“But we want THIS puppy” cried Miranda, the loudest of the urchins, stomping her foot to add to her opinion.
“But children, a puppy like this will become too expensive to keep” said the manager of the animal refuge. “I know because I have seen puppies just like him come back when their owners have realised the big mistake they made”.
“Just look at his paws for a start” he said, directing their attention to the disproportionate feet on the pup.
“Even though this might look like a little puppy, and you had originally decided you wanted to have a smaller dog, this puppy is going to grow and grow and grow, and before you know it you won’t be able to afford to keep it”.
Miranda was not going to hear another word, and to make her point she slammed down her fist on the desk, striking it as if with a gavel, and announced “I have told all of my friends that I am going to get a dog JUST like this one. If I show up with one that is ‘practical’ and ‘affordable’ they are going to laugh at me. They voted me as their leader because I was going to have a dog JUST like this one.”
“But Miranda” piped up one of the less timid of the children “everybody has told us that we can’t afford a dog like this”.
“All we originally wanted was just a dog we could enjoy to replace the lovely old dog we had. And now you want a designer dog with a designer collar, that requires clipping every couple of months and will have an appetite the size of a bear”.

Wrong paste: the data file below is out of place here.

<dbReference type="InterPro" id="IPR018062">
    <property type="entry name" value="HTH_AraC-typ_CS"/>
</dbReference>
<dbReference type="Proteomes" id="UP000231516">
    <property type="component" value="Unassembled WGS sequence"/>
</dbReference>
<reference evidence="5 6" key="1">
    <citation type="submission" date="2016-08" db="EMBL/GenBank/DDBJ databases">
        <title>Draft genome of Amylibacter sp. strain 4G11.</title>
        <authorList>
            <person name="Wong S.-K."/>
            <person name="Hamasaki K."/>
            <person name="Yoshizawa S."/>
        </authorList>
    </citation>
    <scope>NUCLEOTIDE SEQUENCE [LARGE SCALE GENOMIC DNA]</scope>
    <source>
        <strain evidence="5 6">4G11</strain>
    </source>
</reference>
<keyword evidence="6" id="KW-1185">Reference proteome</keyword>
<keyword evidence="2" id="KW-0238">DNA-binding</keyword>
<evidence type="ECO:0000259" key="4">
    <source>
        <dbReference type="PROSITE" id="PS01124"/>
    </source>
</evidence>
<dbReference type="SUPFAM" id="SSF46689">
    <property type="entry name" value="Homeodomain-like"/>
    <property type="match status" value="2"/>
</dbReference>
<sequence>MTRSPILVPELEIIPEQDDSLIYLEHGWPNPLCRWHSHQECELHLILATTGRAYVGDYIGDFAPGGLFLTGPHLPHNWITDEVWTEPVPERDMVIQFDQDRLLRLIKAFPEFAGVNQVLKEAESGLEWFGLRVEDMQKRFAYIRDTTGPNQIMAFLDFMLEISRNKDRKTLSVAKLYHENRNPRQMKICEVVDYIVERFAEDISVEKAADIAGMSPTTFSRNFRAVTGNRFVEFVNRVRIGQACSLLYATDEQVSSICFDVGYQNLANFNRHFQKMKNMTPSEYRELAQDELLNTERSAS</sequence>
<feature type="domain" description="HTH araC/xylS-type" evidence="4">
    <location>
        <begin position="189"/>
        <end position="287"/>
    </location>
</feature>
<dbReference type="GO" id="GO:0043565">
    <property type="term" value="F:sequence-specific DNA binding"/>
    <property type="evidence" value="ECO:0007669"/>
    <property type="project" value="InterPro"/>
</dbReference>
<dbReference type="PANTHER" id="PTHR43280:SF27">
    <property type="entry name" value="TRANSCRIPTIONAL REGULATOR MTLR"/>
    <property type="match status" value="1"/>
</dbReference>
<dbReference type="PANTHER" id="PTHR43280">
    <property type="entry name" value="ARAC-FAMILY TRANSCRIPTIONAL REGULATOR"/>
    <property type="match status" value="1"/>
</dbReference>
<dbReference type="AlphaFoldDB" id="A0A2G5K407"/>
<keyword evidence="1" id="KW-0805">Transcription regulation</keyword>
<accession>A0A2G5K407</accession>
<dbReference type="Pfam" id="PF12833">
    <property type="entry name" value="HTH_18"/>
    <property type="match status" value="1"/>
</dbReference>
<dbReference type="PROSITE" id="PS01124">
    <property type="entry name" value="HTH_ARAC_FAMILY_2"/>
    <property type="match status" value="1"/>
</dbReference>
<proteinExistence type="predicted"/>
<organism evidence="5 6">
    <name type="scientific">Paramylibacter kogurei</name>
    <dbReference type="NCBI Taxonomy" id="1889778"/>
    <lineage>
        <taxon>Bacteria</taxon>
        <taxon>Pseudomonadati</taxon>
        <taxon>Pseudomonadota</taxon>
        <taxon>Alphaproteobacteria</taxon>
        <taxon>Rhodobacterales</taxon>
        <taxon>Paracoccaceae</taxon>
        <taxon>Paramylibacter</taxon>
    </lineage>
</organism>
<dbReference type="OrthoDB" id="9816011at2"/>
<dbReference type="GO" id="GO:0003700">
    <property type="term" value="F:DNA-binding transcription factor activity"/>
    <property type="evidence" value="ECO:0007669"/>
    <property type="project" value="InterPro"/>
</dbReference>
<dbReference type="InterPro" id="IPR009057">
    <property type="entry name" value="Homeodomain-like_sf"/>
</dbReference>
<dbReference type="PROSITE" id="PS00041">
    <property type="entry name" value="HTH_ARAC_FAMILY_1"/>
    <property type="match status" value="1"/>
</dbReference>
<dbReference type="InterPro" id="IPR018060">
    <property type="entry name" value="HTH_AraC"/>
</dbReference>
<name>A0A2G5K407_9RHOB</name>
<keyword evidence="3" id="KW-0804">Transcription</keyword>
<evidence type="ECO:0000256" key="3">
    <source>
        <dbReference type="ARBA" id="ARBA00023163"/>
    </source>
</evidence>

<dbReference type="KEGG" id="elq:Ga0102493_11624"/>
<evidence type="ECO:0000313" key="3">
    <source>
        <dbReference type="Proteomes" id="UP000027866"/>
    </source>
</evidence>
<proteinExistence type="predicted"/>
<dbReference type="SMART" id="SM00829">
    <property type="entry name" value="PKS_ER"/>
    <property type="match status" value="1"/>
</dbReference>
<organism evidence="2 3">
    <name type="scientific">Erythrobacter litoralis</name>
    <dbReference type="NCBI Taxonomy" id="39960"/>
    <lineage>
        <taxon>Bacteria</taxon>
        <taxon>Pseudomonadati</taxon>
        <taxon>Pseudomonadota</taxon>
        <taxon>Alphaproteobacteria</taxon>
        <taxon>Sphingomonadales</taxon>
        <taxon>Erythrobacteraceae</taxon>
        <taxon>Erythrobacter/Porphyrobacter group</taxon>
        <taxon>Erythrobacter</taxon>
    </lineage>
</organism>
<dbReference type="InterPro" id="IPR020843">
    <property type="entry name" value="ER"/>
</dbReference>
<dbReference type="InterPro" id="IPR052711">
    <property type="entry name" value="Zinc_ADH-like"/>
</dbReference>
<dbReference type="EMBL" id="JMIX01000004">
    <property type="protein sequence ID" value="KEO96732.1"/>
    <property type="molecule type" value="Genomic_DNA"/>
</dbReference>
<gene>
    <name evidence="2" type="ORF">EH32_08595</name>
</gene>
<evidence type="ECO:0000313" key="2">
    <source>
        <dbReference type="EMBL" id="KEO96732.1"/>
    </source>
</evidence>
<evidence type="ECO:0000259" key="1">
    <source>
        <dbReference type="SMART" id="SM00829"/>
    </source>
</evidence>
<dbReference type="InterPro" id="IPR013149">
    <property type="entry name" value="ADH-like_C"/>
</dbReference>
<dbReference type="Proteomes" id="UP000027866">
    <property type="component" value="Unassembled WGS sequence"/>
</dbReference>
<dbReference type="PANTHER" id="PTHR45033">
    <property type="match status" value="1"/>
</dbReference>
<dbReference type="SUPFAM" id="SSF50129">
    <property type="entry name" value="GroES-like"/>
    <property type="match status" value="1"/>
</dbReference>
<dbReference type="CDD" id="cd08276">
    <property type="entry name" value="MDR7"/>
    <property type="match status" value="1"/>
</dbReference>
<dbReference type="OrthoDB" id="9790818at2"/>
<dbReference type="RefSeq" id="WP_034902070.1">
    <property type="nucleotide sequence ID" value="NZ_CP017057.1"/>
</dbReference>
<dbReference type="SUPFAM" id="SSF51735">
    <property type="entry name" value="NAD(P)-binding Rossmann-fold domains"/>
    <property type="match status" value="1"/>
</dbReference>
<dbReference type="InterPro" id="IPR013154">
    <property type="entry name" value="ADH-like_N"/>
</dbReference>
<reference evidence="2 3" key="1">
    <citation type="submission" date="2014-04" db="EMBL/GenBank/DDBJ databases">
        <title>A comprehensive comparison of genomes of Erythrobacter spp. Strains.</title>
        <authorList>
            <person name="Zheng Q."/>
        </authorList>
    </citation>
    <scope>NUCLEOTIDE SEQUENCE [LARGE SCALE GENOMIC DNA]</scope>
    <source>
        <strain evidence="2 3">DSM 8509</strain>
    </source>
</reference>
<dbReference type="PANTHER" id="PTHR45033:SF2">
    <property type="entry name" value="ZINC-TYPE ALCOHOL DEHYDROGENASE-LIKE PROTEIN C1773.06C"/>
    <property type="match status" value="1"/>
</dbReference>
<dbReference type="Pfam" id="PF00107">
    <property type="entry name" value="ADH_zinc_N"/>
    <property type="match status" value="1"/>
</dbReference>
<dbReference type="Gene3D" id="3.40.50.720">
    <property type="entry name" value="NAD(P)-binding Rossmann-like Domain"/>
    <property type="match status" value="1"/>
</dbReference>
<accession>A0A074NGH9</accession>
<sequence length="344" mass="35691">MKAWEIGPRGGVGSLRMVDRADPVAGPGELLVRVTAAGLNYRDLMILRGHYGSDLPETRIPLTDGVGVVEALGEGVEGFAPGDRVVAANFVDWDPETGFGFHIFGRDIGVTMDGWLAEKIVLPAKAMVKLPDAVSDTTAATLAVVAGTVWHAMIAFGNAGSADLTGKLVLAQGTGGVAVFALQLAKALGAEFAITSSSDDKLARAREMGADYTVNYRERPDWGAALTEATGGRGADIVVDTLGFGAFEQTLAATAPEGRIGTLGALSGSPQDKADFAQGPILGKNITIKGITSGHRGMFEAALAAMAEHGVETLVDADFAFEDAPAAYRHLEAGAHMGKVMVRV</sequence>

“Where are we going to get the extra money to pay for all that?” he added, trying to coerce at least one of the other children to back him up.
For a minute or so Miranda appeared to ignore him. Looking at first confused she turned to seek the reassurance of Mrs Balourd, the phlegmatic principle of the orphanage, and, on receiving a nod, she turned lightning fast and responded “the donors of the orphanage will pay for it”.
“Every year they give us money to keep our building satisfactory, they pay for the fuel and tyres for our bus and they pay for our food and lodging. They even buy us clothes and pay for our school books”.
“We can just tell them that we need more. They won’t care, they have lots of money… and they trust us”, Miranda added.
“Mrs Balourd will make a report that will convince them we need more money” the girl expanded, as if this comment would seal the deal.
“But what if they don’t want to pay?” asked the skinny young boy who was often game enough to call out Miranda while the others remained silent. “What if they become suspicious? What then? How will you afford to feed a puppy that this man says will grow into a beast?”
Mrs Balourd looked first at Miranda and then at some imaginary item on the floor, giving her time to think, and with a wry smile looked up and said “we will sell some of our things if we need to” adding “there is much we can consider “surplus to use”.
“If Miranda wants this puppy, then so be it. Even if the donors object it doesn’t matter”.
The outburst was not at all surprising to the children who knew that Miranda and Mrs Bolourd shared a bond. Miranda had become the favoured one over the scrawny young lad who used to “rule the roost” before the new favourite arrived. The boy had been too smart for his own good and it was Mrs Bolourd who ensured that he now took second fiddle.
Miranda was now her girl. And with that control came the power to manipulate all of the children; with the exception of just two, who could be managed, if not ignored.
And with that the decision now final, despite the squeaky protestations and the sage advice of the refuge manager, Miranda, the children and the phlegmatic Mrs Bolourd boarded their bus with the new puppy in tow, knowing fully well that while the future might reveal they were wrong in their choice, at the end of the day the opinions of donors, supporters and the rest of town didn’t amount to a can of beans.